From brownfields to brightfields: A land-filled with renewables opportunity Ryan Kennedy

Landfills and other brownfields present a unique opportunity for renewable energy development. Jon Powers of CleanCapital and Paul Curran of BQ Energy share their views.

One of the biggest debates that can arise during the development of a renewables project is where to put the projects. Ideal locations for these land-intensive projects often overlap with agricultural land, community resources, and environmentally or economically valuable land.  

Siting renewables projects on land that is no longer useful – aka  brownfield development  – provides a clever solution to the conundrum. Building solar on land that has already been disturbed or damaged by previous human action is often referred to as turning brownfields to brightfields. 

Landfills, oil refineries, and superfund sites are increasingly popular locations for solar development in the eyes of the public and the energy industry. These sites are often closed to traditional redevelopment, which limits opposition and competition for the land. And there are plenty of them. In fact, the EPA estimates that there are over 450,000 brownfield sites across America – sites that pose health and safety hazards for the communities around them, and are daily reminders of past productivity.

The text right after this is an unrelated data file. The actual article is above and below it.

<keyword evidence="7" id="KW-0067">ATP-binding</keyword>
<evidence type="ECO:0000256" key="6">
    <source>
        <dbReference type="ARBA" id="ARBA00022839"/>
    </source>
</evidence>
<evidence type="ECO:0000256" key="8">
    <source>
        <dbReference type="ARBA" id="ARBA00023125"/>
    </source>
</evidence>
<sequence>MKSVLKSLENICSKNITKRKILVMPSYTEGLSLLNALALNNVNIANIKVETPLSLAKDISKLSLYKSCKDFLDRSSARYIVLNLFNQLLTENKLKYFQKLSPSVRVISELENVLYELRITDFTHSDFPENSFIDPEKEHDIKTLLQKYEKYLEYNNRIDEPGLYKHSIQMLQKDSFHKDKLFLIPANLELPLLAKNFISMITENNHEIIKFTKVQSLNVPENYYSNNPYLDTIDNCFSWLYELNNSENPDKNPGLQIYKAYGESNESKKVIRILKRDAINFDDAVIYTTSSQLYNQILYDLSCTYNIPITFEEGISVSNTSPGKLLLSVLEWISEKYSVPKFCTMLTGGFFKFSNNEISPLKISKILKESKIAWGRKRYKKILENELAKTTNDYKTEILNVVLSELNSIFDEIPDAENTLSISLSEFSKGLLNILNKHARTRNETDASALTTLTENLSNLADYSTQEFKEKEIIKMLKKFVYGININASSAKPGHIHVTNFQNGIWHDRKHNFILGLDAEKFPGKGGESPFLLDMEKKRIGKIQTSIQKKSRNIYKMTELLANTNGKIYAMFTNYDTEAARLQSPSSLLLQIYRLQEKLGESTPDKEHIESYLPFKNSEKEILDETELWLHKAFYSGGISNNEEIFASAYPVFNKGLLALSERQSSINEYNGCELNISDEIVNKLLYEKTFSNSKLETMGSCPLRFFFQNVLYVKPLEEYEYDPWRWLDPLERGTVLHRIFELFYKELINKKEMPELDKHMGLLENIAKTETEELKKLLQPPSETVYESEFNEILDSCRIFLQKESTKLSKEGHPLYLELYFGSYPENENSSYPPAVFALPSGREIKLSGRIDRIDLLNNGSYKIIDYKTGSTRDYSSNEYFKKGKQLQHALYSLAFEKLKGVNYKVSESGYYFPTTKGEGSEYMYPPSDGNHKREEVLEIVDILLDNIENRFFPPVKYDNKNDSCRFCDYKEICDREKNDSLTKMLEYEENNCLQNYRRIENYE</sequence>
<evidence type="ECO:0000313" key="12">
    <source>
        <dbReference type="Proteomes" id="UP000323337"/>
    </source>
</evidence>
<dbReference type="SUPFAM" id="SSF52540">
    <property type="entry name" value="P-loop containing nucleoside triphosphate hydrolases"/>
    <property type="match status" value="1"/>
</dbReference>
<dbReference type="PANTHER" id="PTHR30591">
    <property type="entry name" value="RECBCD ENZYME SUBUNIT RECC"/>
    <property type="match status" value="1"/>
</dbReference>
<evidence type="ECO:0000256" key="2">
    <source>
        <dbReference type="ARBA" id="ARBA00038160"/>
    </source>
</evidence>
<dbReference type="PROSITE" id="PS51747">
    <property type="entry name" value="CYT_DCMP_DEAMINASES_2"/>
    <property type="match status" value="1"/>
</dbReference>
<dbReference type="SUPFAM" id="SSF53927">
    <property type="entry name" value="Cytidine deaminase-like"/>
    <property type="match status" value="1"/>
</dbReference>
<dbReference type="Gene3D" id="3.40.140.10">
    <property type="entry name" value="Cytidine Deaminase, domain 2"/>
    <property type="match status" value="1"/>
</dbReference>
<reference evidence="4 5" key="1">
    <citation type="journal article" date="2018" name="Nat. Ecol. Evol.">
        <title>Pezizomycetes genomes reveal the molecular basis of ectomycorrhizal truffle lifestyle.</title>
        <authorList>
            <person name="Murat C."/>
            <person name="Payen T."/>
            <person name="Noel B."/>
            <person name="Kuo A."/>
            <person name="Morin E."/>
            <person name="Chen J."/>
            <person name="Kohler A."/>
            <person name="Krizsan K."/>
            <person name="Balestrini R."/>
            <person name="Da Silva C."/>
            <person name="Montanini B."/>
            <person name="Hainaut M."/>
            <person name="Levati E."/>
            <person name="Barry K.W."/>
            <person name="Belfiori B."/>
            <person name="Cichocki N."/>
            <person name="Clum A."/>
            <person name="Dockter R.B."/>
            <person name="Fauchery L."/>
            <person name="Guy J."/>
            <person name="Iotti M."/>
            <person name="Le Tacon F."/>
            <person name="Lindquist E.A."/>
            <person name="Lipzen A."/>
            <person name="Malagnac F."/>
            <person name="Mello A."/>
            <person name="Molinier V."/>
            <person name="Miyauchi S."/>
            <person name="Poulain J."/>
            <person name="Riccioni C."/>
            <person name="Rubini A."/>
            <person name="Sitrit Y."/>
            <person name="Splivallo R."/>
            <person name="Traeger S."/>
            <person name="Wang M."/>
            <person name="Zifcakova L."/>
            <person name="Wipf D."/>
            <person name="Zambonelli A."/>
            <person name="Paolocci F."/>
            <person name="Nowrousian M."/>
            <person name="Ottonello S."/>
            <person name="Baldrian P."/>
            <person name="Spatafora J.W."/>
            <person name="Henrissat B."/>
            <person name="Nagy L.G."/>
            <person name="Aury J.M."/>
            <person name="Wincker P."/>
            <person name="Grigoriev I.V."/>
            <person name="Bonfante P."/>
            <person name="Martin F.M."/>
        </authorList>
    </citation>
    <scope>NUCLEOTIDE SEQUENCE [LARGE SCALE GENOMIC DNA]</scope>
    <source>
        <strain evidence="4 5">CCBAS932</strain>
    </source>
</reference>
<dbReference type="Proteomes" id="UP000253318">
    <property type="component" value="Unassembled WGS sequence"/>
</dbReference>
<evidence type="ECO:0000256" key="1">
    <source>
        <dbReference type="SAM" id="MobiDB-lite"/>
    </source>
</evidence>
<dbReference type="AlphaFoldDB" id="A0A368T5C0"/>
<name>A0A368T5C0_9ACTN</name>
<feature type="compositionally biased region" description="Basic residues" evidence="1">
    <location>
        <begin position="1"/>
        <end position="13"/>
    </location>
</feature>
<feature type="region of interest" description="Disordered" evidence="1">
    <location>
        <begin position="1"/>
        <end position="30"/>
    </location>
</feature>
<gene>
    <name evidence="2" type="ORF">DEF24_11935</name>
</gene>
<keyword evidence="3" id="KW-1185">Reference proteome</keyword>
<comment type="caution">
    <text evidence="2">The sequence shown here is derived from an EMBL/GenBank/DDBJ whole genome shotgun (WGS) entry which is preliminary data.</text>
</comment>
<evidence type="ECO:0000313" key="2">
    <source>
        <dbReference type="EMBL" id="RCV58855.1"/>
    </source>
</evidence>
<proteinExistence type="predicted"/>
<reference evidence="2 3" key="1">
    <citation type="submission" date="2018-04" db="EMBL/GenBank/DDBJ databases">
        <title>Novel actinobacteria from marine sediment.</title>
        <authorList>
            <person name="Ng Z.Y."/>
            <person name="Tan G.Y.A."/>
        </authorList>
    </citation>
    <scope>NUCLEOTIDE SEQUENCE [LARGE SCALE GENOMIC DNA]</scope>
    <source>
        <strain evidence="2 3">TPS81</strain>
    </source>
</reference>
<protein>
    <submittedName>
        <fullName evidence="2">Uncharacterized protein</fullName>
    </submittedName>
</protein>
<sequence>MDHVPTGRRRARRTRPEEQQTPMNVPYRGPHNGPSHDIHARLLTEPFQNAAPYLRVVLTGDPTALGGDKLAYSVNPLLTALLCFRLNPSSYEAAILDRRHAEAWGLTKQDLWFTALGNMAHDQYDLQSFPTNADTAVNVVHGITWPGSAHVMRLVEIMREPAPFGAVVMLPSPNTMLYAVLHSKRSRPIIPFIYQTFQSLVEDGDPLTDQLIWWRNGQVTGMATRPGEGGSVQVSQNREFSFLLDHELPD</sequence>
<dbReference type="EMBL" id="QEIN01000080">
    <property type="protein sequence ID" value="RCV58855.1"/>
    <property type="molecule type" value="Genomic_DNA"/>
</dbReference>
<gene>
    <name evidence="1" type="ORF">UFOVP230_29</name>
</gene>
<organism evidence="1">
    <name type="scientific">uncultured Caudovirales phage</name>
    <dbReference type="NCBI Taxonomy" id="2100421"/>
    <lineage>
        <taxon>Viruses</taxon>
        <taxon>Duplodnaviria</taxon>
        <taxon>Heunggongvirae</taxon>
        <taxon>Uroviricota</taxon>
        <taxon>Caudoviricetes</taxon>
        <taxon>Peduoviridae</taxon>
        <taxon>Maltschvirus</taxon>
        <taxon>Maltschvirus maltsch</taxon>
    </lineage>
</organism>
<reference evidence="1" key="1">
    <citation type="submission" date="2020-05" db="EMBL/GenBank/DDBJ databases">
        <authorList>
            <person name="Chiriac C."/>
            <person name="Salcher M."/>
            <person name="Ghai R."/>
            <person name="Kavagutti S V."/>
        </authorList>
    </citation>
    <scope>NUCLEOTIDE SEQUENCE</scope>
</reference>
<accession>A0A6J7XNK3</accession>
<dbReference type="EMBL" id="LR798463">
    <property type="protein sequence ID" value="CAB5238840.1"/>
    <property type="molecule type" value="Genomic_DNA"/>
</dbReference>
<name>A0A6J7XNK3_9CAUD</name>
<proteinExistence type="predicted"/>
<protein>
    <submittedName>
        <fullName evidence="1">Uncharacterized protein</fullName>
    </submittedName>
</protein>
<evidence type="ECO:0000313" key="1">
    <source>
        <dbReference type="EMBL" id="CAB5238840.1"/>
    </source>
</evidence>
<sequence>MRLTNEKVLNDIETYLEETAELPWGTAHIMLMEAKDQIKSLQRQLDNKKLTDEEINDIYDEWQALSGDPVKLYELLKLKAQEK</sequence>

However, according to the Rocky Mountain Institute (RMI), this left-behind legacy of the industrial revolution – closed landfills, shuttered coal plants, superfunds and brownfields – are excellent opportunities for clean energy development.  

Brownfield development helps accelerate renewable deployment and furthers environmental and land stewardship. It also creates benefits for nearby Low- and Moderate-Income (LMI) communities, helping with environmental and social aspects of Environmental, Social, Governance (ESG) goals.

Several years ago, the EPA, with BQ Energy’s assistance, created RE-Powering America’s Land, an initiative that encourages renewable energy development on contaminated lands, landfills, and mine sites when such development is aligned with the community’s vision for the site.  

Thanks to the passing of the Inflation Reduction Act, this sector of renewables development is poised for even more growth.  Specifically, the IRA’s “energy community” provisions offer substantial economic incentives for landfill-to-solar development. According to the IRA, “energy communities” are defined to include: 

Brownfield sites. 
Communities that at any time after 2009 had employment or …


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